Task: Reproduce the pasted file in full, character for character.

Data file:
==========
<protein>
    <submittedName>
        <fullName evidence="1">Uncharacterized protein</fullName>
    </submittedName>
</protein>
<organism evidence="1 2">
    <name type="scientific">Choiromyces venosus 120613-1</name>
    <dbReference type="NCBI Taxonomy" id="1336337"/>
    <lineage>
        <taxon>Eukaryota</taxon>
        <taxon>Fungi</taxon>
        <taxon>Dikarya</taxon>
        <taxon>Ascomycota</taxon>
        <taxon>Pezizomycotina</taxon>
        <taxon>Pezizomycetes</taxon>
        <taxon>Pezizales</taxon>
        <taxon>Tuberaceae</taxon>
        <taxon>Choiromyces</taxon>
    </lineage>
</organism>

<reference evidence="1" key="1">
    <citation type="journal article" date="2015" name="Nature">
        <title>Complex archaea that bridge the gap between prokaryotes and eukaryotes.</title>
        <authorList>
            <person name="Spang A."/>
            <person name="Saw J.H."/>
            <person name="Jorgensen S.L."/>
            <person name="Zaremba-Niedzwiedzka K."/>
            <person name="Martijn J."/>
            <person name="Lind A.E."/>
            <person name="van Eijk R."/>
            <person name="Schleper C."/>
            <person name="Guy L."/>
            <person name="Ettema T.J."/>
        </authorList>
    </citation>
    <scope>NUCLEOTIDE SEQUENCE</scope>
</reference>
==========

<protein>
    <submittedName>
        <fullName evidence="1">Uncharacterized protein</fullName>
    </submittedName>
</protein>
<organism evidence="1 2">
    <name type="scientific">Choiromyces venosus 120613-1</name>
    <dbReference type="NCBI Taxonomy" id="1336337"/>
    <lineage>
        <taxon>Eukaryota</taxon>
        <taxon>Fungi</taxon>
        <taxon>Dikarya</taxon>
        <taxon>Ascomycota</taxon>
        <taxon>Pezizomycotina</taxon>
        <taxon>Pezizomycetes</taxon>
        <taxon>Pezizales</taxon>
        <taxon>Tuberaceae</taxon>
        <taxon>Choiromyces</taxon>
    </lineage>
</organism>

<reference evidence="1" key="1">
    <citation type="journal article" date="2015" name="Nature">
        <title>Complex archaea that bridge the gap between prokaryotes and eukaryotes.</title>
        <authorList>
            <person name="Spang A."/>
            <person name="Saw J.H."/>
            <person name="Jorgensen S.L."/>
            <person name="Zaremba-Niedzwiedzka K."/>
            <person name="Martijn J."/>
            <person name="Lind A.E."/>
            <person name="van Eijk R."/>
            <person name="Schleper C."/>
            <person name="Guy L."/>
            <person name="Ettema T.J."/>
        </authorList>
    </citation>
    <scope>NUCLEOTIDE SEQUENCE</scope>
</reference>